Shhh … don’t disturb the artists

The Nash Gallery’s latest exhibit “Quiet Time” focuses on the little things

Amber Schadewald

Honking motorists, barking shih tzus, “Fergalicious” ring tones and those people in the coffee shop who won’t shut up while you’re trying to read the paper all melodiously make up the soundtrack to daily life in the city.

Our world is a factory of sounds – a constant mosquito buzzing in the ear, making one question if silence really exists.

“Quiet Time/Love’s Labour”
WHEN: Now through March 22
WHERE: Regis Center for Art, West Bank
TICKETS: Free

And then, when that blissful moment of quiet in this corporate jungle arrives, who’s got the time to enjoy it?

Ask any suit and they’ll tell you time is money, but the concept doesn’t apply so easily to art and its creators.

The Katherine E. Nash Gallery’s new exhibit, “Quiet Time/Love’s Labour,” uses visual symbols of time to investigate what can be produced when you stop counting in hours, minutes and seconds.

The exhibit features a diverse collection of 19 local and international artists whose work focuses more on process than product through displays of tiny stitching and precise arrangement.

An astonishing example of these artists’ indifference to time is Robin McCauley’s “Hair Table.” Only a small nightstand, it has vigilantly been threaded with individual horse-hairs. The result is what appears to be a balding tabletop.

A bit creepy, yes, but striking in its ability to provoke the viewer to think more deeply about the production of art.

McCauley says she uses her work to “retreat from life for awhile,” using the repetition and rhythm as a sort of meditation beyond time.

Coincidentally, the silk panels of Masako Takahashi are embroidered with hair as well – human hair.

Red, black and brown, the hair appears to be thread sewn with majestic precision. Together, the hairs create intricate patterns that look like the text of some ancient, yet-to-be-translated language.

For most people, quiet time is when we shut off our logistical brains, letting our minds wander anywhere besides work. For artists, these are the moments when they punch-in.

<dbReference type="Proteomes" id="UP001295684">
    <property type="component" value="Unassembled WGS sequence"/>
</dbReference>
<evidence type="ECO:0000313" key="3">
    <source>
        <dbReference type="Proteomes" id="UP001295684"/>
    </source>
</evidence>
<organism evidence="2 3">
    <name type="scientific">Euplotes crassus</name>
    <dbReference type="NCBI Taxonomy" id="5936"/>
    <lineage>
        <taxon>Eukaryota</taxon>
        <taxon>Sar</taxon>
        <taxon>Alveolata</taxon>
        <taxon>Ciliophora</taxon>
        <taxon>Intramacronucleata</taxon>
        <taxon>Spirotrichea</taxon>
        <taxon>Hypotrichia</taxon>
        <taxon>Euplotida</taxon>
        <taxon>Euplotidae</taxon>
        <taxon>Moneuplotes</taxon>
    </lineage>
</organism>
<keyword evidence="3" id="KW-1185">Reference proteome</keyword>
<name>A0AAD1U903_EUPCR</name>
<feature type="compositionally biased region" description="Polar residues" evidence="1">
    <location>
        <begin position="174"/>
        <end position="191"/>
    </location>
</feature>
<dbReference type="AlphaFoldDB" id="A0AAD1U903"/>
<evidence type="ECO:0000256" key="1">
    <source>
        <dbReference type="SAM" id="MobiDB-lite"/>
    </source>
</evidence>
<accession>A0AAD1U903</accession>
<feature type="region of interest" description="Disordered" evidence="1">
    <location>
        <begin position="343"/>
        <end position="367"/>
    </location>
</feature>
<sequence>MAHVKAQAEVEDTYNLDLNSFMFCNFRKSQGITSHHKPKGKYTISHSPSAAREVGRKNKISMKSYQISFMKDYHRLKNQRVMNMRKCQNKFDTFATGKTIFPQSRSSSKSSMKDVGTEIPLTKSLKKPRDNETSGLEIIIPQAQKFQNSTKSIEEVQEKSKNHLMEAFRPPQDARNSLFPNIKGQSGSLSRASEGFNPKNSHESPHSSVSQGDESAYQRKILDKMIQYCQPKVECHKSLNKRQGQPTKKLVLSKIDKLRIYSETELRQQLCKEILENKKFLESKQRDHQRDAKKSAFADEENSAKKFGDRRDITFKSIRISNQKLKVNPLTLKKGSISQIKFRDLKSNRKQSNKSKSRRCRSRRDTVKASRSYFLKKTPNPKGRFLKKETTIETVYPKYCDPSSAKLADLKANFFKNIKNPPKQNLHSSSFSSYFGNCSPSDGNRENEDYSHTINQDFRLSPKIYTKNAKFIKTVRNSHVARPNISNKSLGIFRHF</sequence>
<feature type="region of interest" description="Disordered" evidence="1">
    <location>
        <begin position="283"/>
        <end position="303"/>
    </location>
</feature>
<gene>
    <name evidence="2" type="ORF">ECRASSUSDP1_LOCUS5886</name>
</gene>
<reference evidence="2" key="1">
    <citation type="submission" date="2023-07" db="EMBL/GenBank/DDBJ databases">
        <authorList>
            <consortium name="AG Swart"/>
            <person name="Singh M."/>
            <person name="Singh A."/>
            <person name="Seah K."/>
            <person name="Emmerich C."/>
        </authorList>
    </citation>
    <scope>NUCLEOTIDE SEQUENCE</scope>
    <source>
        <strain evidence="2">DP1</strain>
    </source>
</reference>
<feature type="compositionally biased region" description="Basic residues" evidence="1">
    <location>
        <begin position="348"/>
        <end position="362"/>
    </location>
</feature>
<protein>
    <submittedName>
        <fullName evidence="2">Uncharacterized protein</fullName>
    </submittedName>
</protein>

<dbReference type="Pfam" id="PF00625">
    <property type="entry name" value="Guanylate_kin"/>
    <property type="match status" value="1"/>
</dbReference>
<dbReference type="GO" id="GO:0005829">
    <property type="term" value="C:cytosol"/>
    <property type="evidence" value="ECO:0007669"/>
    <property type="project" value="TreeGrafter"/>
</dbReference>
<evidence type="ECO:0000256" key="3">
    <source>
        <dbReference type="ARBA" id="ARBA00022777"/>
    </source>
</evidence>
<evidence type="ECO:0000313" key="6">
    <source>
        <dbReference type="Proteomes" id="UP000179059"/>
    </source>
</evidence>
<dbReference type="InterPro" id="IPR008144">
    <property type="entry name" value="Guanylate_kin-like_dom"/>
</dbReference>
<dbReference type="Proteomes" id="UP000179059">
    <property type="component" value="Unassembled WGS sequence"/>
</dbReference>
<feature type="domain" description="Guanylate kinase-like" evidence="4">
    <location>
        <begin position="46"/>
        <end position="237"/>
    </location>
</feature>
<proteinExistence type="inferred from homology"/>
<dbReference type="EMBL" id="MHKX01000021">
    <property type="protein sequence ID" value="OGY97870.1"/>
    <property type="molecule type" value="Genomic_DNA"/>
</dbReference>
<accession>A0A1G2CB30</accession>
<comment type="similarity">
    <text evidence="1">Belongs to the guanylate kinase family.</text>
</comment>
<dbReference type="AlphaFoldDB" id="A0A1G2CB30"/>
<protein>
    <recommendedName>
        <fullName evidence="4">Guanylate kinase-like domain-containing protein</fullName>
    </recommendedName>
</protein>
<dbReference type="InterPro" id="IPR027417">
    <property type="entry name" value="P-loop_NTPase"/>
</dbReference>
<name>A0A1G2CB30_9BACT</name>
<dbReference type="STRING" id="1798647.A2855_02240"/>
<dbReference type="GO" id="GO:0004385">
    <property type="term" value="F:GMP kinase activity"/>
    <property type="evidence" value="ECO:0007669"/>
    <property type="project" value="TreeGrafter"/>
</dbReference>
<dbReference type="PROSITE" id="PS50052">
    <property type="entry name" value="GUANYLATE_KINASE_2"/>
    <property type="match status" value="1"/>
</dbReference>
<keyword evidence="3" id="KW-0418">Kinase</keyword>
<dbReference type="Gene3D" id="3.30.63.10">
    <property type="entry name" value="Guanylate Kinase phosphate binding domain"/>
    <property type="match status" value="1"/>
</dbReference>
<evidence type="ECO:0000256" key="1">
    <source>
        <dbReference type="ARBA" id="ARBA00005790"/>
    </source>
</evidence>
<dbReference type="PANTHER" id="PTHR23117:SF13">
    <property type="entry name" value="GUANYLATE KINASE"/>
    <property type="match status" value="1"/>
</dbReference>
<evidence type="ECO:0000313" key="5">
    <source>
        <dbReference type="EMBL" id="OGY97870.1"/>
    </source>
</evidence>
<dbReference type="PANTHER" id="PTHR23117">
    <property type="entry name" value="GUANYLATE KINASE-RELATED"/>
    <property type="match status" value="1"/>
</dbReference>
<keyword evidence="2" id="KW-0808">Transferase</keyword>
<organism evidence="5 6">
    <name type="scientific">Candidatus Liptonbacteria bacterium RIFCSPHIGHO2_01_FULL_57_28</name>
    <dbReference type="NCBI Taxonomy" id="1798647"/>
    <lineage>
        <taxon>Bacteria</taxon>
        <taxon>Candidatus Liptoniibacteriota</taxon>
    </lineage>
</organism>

Glancing around the gallery, it’s hard not to ask questions, like “Why the hell would Eleni Theofilaktou spend so much time crocheting oversized wool webs?” or “What drives Pat Hickman to glue countless nails between hog intestines?”

The answers seem to lie in the absence of any.

Diane Katsiaficas, the exhibition’s coordinator and curator as well as a University art professor, said you can’t follow the work logically; the pieces ask questions, but do not provide the answers.

Works like “Art Means to Dream” by Spiridoula Politi – a sheet scattered with ink, stitching, dolls and an intoxicatingly beautiful blue puddle – pull you into the piece and out of conventional time.

“This art is a meditative consideration of the visual metaphors of time,” she said.

With surprises in every corner, including a fully functioning mobile by Daniel Koplin and the familiar faces on Cate Whittemore’s voodoo dolls, one must pay strict attention to detail.

Next to the wall of crimson velvet skeletons by Maro Michalakakos’ “The Human Voice” lies a smaller complimentary piece, consisting of a small broken metronome with clay arms attached at the sides.

A play on what makes our bodies tick, the small instrument with limbs is a beautiful parallel of how mundane life can become when keeping time is priority.

Flicking the metronome, you can almost hear the quiet click speak – the beat of time and responsibilities connected to each tick tock of the clock.

Tick … deadlines Ö tock Ö laundry Ö tick Ö dinner Ö tockÖ

Because the art in “Quiet Time/Love’s Labour” is so dependent on the artist’s time investment during production, the only way for the viewer to truly appreciate its beauty is to concurrently invest time in understanding the show.

So skip class, leave work early, take a deep breath and turn off your headphones. A challenge indeed, but it’s time to enjoy the quiet.